The problem of policyholders continuing to rely on documents other than the actual policy continues to confound coverage attorneys. In a recent example, however, the policyholder lucked out when a jury awarded it $1 million.
Over the years, a bank-financed Atlanta apartment complex changed hands several times. Ultimately, Regency Savings Bank purchased the mortgage, and Pacific Insurance Company insured the property at the same time. No surprise that Regency asked the insurance broker to provide proof that it had been added to the policy.
Here is where the twist arises — as is so common in these scenarios. The broker sent proof of insurance to Regency, but never actually informed the insurer to add the bank as an insured. It is common for brokers or agents to issue proof of insurance, but that doesn’t make one an insured.
The story continues with the apartment complex sustaining severe fire damage. Regency ultimately took over the property due to a default on the mortgage, and asked Pacific Insurance to cover the fire loss. The insurer denied the claim and litigation ensued, including a claim for bad faith. After a three-day jury trial, the insurer and broker were ordered to pay Regency approximately $1.1 million, including $400,000 in attorneys’ fees.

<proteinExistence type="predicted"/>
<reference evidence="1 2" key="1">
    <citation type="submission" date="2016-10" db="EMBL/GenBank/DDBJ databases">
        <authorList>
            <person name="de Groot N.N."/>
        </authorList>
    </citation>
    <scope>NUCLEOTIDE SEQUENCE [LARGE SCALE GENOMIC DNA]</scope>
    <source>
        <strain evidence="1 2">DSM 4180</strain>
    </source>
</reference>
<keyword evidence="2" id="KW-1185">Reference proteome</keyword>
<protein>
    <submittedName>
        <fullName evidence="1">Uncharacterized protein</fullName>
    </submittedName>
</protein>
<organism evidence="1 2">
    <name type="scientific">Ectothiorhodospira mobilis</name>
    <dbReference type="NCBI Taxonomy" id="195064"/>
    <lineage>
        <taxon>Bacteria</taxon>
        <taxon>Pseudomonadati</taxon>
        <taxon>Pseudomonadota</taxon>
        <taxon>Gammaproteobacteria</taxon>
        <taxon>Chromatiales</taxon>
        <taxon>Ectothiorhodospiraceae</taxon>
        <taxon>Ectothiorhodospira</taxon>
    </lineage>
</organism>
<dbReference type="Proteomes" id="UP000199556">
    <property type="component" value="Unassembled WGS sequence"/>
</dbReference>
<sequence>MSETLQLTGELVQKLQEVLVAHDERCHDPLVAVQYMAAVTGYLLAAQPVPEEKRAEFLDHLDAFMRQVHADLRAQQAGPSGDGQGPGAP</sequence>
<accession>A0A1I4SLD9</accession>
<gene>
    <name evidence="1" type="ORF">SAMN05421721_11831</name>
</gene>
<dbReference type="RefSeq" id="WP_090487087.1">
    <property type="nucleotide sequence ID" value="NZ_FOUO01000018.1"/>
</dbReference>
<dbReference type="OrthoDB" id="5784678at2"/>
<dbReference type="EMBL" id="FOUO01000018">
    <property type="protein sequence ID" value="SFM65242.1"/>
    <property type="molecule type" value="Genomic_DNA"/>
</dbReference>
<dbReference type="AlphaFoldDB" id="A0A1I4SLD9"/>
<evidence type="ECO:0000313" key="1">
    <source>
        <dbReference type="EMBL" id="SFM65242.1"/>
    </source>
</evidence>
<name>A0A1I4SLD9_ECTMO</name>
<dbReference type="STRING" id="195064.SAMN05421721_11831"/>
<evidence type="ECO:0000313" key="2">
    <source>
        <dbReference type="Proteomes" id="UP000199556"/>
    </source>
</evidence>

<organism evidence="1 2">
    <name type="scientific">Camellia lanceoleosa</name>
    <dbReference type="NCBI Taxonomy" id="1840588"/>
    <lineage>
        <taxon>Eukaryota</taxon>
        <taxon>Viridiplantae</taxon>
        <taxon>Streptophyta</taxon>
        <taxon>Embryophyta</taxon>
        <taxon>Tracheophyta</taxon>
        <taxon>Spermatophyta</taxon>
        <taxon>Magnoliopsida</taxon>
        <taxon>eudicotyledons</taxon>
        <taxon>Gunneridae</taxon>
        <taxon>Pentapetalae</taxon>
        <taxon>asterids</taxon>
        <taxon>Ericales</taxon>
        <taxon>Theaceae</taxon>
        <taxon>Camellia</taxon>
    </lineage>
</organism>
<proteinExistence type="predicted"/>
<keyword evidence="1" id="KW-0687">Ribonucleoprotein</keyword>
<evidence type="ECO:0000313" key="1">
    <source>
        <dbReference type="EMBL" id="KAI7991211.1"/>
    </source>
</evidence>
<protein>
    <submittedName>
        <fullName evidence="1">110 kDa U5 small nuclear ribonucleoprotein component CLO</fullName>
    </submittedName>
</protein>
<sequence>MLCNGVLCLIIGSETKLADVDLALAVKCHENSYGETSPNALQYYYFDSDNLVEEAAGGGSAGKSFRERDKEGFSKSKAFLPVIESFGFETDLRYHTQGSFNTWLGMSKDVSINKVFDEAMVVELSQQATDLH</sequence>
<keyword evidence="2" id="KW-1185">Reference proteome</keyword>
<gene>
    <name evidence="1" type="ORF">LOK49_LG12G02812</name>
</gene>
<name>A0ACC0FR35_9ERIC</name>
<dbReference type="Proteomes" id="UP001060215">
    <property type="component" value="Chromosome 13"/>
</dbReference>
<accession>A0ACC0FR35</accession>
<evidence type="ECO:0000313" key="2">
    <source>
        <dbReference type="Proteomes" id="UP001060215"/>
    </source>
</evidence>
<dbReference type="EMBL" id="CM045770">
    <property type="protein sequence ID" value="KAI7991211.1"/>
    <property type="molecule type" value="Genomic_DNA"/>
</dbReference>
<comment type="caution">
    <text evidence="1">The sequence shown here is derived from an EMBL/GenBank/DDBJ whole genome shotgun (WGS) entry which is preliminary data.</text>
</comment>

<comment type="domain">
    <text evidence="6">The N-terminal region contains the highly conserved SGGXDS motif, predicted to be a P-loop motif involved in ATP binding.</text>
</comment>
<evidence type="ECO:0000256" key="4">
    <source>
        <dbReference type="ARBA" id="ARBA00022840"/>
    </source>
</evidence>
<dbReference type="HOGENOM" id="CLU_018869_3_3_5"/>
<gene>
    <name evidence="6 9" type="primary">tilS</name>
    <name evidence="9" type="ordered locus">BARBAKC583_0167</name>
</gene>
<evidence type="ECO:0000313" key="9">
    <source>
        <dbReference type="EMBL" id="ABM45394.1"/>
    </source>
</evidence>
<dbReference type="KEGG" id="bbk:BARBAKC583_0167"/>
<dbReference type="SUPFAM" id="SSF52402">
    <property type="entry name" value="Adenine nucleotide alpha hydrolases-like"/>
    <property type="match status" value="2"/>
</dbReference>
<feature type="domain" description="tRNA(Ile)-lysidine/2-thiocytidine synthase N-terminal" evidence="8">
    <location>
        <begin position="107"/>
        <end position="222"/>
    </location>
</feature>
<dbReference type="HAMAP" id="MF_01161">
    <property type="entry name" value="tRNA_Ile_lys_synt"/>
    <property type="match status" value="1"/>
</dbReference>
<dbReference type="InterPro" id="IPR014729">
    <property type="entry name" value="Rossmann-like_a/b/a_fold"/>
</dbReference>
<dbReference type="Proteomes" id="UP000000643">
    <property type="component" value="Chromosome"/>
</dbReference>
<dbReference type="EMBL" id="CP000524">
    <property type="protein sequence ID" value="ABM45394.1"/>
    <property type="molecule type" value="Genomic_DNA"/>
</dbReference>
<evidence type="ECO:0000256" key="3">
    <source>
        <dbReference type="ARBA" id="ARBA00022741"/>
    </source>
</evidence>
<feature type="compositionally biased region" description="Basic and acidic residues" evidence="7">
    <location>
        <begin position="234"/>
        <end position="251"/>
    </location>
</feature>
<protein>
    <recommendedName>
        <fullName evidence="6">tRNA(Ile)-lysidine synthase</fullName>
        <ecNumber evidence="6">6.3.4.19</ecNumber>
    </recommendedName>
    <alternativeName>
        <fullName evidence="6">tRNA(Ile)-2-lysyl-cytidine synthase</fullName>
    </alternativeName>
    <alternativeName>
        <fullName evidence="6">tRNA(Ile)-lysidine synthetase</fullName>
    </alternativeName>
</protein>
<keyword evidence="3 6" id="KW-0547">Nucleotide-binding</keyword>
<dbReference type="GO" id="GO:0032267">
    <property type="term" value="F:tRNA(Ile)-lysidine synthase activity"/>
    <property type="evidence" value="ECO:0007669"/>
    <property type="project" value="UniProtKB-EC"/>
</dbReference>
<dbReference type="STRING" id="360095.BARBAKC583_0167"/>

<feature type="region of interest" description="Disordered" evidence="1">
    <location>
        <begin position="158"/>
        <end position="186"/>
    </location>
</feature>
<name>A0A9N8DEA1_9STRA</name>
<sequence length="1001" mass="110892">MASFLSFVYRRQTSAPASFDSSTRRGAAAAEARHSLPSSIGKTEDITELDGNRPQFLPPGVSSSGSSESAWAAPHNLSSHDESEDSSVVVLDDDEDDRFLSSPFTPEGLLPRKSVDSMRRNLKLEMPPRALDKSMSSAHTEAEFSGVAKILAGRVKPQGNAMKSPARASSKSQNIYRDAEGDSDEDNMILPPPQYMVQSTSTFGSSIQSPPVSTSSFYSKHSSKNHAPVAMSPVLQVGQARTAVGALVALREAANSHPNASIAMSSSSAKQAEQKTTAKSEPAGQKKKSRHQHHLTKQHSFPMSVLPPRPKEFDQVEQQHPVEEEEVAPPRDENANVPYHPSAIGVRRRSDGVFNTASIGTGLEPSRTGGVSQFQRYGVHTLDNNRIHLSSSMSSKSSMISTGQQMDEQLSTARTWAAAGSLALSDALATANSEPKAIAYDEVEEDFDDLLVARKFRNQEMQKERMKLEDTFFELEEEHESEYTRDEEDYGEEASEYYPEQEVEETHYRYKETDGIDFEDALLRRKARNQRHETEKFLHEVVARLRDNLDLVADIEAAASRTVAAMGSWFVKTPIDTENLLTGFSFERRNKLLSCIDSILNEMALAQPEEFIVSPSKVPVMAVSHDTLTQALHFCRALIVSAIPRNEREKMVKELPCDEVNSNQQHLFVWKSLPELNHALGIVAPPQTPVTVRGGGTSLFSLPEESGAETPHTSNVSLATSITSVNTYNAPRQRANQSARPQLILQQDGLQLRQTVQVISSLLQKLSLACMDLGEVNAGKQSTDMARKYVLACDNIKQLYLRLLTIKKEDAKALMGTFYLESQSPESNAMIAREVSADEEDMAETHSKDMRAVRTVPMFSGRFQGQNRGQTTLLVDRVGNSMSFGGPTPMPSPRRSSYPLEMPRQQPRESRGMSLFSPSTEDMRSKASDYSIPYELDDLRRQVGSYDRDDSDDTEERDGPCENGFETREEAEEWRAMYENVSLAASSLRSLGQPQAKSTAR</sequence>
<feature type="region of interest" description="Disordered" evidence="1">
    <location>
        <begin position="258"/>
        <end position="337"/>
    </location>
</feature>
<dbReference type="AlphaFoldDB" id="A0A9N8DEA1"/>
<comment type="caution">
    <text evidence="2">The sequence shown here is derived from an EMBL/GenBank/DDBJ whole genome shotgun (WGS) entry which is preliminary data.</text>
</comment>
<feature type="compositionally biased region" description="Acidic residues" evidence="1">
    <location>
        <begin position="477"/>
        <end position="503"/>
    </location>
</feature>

The moral of the story is that policyholders rely on a proof of insurance at their own risk. The safest course of action is to demand to see the policy (or at least the endorsement) that shows the addition to the policy as an insured. Had this not been a mortgage holder, this case could have been much more difficult to recover against the insurer, and an E&O claim against a broker is never easy. The insurer has indicated it intends to appeal.
Regency Savings Bank v. Pacific Insurance Co., Case No. 2006-CV-123845 (Fulton County, Georgia Superior Court, July 6, 2009).